Campey’s Air2G2

With ‘firmness’ becoming an ever more important objective on all courses there has been a dramatic increase in very regular, micro solid-tining that aerates that top 20mm and though golfers can still see the little holes these do not disturb the putting surface, thereby obtaining a balance between the greenkeeper’s need to aerate and the golfer’s need for playability.

The latest aeration machine that is gaining accolades, the Air2G2, injects air deep into the soil without disturbance to the surface thereby allowing the golfer to putt truly, even immediately after the deep aeration.






Toro Procore

Toro Procore


Notts(Holinwell) swears by the use of the pedestrian Procore Toro machine for their greens and it is very manoeuvrable around bunkers etc.  The greenstaff can alternate the tines from hollow core to solid and they have the added bonus that as the hollow 8mm wear down the diameter increases and they then use them on approaches and surrounds.  They report the job is time consuming but very worthwhile and if they micro solid tine and roll afterwards the surfaces remain very playable.  Seeing the vast improvements in species change from weed to fine grasses recently across the Notts(Holinwell) course, following the implementation of the programme advised by Gordon Irvine that has been crucially fully supported by the Club officer hierarchy and membership, they are worth listening to. FineGolf’s ‘Running-Golf Day’ on Sept 4th 2017 gives people the opportunity to discover the brilliance of how Notts/Holinwell has been recovered to a fast running, dry heathland championship course, host to The Open Championship ‘Final’ Qualifying from 2018.

2. Thatch removal

Thatch is a surface layer, often quite deep, of partly decomposed, stagnant vegetation, mostly soft cellulose, that holds water like a sponge and is created by the over growth of abundantly fertilised  grass. Its removal is necessary as ‘firmness’, rather than ‘soft-target-style-golf’, even in ‘parkland’ situations, is seen increasingly as the way forward.

Thatch derives from leaves and the stems of all grasses including the fibre or lignin of dry, wiry, fine fescue and browntop bent turf. A small amount of fibre is not all that harmful, unless excessive (ie if thicker than about 1 cm) and indeed some fibre in mature turf provides the kind of firm knitted turf best suited to give the consistent bounce of the ‘running-golf’ game.

However once thatch builds up to a greater depth it becomes problematic, retaining water, harbouring pathogenic fungi that cause disease and it promotes the wet conditions that favours the growth of Poa annua.

The Graden machine

The Graden machine

The Graden machine is the market-leading product that physically pulls out the thatch. It does this in slitting lines, replacing with pure sand. This process is highly disruptive to putting surfaces and does not cure the weed grass cause, so the thatch inevitably returns unless the chemical greenkeeping regime is changed to one of natural greenkeeping.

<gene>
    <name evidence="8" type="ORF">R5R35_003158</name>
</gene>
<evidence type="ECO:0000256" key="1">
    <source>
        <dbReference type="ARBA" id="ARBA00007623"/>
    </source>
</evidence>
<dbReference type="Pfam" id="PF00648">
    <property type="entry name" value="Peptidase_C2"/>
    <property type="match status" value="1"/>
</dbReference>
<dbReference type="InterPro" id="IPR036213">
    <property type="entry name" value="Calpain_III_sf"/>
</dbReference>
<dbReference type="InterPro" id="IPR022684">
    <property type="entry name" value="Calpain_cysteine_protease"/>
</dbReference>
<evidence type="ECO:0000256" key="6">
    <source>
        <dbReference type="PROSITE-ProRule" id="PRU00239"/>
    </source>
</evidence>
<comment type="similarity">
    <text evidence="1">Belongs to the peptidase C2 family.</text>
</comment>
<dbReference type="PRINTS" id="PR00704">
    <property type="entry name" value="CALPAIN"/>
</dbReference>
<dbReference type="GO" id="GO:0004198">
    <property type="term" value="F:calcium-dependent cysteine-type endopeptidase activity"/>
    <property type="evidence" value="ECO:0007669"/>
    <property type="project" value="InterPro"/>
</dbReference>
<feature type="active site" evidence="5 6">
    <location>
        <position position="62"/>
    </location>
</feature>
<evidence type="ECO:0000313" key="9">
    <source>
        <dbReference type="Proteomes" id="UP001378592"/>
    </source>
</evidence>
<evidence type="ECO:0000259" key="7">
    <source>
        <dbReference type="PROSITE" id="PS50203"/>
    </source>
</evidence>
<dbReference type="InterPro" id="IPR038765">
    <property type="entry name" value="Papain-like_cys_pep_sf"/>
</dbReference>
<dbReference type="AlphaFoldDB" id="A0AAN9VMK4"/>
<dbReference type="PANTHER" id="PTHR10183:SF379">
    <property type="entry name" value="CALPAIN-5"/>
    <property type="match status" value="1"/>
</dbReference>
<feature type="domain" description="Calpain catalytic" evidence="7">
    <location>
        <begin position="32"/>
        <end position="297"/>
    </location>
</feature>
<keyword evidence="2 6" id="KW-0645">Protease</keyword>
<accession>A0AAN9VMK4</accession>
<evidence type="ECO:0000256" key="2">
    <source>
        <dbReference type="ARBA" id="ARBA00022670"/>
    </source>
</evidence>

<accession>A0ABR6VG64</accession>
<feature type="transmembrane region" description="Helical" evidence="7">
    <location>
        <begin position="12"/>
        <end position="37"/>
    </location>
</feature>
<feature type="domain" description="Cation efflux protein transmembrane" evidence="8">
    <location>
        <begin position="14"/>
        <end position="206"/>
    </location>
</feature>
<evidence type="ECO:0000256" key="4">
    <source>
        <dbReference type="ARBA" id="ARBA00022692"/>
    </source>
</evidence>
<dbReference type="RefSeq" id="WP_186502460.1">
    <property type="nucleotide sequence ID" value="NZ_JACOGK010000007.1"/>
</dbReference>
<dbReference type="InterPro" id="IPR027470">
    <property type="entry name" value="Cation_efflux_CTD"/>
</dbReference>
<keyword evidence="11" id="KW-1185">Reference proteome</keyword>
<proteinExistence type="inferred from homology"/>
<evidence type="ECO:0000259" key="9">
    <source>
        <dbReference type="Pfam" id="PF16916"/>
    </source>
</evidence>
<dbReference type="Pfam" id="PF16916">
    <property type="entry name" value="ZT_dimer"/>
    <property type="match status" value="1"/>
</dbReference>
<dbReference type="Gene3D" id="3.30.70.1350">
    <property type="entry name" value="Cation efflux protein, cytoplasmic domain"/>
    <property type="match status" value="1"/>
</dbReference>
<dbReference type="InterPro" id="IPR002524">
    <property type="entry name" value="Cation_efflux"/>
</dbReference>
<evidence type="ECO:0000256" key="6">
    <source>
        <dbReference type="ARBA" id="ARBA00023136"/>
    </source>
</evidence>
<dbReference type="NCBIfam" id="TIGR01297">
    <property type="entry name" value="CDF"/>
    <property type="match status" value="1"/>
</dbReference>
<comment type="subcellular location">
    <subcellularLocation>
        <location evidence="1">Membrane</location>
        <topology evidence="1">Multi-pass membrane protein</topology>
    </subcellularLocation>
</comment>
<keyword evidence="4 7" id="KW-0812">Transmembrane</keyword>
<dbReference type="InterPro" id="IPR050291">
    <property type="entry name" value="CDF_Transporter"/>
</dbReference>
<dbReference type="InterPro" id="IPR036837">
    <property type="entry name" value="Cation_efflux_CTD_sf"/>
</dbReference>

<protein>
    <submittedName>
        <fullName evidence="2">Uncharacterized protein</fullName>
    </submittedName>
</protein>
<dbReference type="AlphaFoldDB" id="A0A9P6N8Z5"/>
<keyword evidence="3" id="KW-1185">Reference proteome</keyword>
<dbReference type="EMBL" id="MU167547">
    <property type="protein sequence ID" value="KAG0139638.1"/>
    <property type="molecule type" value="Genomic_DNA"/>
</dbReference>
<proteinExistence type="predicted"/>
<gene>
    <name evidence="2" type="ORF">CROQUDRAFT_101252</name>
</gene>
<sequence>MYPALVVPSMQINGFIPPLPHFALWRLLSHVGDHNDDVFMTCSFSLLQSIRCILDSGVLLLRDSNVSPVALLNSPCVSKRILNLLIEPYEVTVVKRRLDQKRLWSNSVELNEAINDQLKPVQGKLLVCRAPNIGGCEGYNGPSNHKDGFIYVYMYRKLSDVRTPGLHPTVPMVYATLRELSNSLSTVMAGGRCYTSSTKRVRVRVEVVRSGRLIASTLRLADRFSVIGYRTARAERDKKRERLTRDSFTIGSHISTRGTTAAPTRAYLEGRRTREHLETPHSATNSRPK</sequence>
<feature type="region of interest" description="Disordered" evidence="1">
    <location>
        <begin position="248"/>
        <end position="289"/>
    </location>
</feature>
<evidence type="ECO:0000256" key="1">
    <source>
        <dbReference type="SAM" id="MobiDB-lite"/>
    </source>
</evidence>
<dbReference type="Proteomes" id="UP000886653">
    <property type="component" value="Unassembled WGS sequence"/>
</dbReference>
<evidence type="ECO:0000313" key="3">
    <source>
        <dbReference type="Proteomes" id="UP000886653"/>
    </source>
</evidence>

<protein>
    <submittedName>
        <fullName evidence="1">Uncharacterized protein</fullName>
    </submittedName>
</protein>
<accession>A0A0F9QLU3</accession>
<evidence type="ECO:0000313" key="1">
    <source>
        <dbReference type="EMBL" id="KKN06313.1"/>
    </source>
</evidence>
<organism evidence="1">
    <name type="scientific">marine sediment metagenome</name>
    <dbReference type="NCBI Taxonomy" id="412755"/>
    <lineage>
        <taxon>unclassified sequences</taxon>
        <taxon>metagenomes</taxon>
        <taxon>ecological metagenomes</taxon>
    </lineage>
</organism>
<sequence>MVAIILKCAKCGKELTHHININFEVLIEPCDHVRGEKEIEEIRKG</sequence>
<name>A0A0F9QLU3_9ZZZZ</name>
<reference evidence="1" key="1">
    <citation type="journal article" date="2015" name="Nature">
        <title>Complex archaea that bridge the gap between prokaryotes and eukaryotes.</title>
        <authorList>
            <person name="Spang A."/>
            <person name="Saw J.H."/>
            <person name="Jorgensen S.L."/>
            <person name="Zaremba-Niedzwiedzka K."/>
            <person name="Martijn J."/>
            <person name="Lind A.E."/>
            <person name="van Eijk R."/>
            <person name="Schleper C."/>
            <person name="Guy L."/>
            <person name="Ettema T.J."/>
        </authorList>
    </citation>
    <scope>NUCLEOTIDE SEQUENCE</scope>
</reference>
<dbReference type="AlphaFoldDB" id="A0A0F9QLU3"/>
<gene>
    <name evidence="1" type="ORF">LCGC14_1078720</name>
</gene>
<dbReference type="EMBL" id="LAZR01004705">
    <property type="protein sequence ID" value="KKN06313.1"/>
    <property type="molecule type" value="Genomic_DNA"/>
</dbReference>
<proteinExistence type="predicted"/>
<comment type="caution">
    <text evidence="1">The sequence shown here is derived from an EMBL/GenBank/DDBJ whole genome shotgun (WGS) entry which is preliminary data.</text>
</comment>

The Berkshire GC decided some years ago to adopt weed grasses across its two brilliantly-designed Herbert Fowler heathland courses. The ‘target-golf’ greens are unfortunately both consequently high in weed grass thatch. Playing both courses recently it was interesting to note after two recent de-thatching processes that the firmness and trueness of run was better on the Red course, that had been graden-ed in lines, than on the Blue that had been hole-punched.

The more advisable method of de-thatching is by developing healthy soil in the rootzones.

For the last twenty years or so many golf clubs have decided that thatch removal is better done through development of the natural microbes and fungi in the soil. Microbes mineralise the thatch converting it to humus and plant food without the need for physical removal or hollow coring, and results in less consequent disruption to golfers. (Read article )

(Jim Arthur writing in Practical Greenkeeping’ in the early 2000s was fully aware of the importance of healthy soil biology for the growth of perennial fine grasses and for top-dressing – see in the section 7 below. He advised a 80/20 mix of sand/fensoil which will create a home for good microbes and fungi unlike the application of pure inert sand.)

Some agronomists are sceptical and say that this claim  has not been scientifically proven, even though it is widely understood that this is how dead grass breaks down in nature giving friable, lighter soils as is often the case in roughs that have not been fed with fertiliser.  FineGolf recognises that there are commercial interests at play on both sides here, though the market leader for creating good soil biology on golf courses, which guarantees its thatch reduction programmes and has developed Compost Tea products, is expanding rapidly and not just in GB&I but internationally. It has also invested heavily in scientific soil biology research as well as working ‘in viro’ with course managers in many different geographical locations.




I have not met anybody who pretends that the science of soil biology is fully understood though there are clearly two approaches to it. The natural greenkeeping approach of developing healthy rootzones for fine perennial grasses and the chemical greenkeeping approach for the management of weed grasses (Poa annua).